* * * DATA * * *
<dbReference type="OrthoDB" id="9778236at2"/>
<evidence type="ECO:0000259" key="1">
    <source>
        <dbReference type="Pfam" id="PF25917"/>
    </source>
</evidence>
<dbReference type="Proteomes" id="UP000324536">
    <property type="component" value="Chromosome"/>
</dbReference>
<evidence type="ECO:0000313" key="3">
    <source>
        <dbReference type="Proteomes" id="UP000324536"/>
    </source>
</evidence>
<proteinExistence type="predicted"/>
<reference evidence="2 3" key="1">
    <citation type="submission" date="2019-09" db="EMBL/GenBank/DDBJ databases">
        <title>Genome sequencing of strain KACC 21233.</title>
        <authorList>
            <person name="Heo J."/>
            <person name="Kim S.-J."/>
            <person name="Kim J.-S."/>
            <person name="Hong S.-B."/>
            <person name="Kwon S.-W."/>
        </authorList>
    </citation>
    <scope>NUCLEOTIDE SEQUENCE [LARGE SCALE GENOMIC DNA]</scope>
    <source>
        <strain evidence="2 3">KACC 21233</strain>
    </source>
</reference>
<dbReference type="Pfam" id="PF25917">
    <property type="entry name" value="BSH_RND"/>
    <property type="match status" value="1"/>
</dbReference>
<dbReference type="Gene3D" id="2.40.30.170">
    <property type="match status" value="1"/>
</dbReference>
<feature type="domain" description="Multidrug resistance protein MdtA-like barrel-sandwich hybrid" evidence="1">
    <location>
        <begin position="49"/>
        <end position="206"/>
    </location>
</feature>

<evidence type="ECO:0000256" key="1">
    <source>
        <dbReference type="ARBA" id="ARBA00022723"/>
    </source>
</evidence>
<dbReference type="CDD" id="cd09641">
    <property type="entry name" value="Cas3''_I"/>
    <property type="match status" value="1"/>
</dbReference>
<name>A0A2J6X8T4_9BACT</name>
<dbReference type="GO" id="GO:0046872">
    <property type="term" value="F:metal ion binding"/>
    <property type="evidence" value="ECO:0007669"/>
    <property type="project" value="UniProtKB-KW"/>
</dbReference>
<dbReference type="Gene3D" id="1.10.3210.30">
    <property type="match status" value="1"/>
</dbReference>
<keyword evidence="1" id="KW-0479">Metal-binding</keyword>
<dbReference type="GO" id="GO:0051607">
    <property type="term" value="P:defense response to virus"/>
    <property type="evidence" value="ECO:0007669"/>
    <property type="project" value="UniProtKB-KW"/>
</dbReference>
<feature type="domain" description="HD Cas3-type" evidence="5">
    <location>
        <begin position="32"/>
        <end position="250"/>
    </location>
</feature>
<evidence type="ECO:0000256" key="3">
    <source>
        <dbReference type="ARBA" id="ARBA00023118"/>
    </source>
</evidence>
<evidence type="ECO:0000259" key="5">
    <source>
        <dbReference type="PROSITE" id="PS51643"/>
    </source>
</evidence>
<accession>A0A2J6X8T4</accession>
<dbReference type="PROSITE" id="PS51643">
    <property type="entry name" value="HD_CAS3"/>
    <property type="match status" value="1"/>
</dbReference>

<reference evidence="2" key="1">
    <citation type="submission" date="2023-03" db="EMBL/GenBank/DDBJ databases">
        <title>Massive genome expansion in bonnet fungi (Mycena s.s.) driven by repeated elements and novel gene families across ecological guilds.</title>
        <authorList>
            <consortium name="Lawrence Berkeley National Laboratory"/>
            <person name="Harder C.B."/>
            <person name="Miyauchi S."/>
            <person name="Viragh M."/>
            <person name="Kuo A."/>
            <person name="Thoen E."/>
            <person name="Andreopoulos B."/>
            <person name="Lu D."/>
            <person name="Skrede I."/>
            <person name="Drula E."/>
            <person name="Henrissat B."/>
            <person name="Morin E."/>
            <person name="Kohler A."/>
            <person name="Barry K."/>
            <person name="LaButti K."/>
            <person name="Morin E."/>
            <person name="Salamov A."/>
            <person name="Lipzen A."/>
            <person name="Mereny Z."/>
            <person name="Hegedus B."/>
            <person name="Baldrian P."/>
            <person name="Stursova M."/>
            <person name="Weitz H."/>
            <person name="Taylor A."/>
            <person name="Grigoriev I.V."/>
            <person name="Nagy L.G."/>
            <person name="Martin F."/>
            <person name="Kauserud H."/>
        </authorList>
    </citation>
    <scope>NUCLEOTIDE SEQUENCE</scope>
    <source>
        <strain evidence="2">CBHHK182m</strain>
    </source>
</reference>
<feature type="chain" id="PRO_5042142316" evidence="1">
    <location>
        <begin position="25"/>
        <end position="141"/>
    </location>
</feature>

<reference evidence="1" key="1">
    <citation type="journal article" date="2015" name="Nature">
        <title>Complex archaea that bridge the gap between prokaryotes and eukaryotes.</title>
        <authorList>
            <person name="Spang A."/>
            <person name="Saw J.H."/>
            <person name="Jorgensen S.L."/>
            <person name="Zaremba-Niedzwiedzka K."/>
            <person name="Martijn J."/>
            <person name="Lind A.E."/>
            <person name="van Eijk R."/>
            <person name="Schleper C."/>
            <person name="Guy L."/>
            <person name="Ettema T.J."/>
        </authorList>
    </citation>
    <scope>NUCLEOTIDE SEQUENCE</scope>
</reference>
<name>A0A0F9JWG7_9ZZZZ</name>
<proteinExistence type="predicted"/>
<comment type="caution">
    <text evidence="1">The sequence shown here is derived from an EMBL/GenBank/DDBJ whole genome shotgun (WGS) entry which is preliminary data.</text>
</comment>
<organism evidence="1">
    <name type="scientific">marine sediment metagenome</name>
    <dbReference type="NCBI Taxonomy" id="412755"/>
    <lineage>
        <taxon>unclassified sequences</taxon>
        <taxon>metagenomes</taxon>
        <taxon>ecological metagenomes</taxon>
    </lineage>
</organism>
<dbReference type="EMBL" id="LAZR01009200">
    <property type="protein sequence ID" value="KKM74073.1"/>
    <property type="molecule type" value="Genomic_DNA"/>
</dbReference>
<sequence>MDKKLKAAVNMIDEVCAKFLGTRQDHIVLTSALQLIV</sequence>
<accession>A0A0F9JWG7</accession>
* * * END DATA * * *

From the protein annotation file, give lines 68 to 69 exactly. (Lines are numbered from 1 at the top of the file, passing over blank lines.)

</dbReference>
<feature type="domain" description="HD Cas3-type" evidence="5">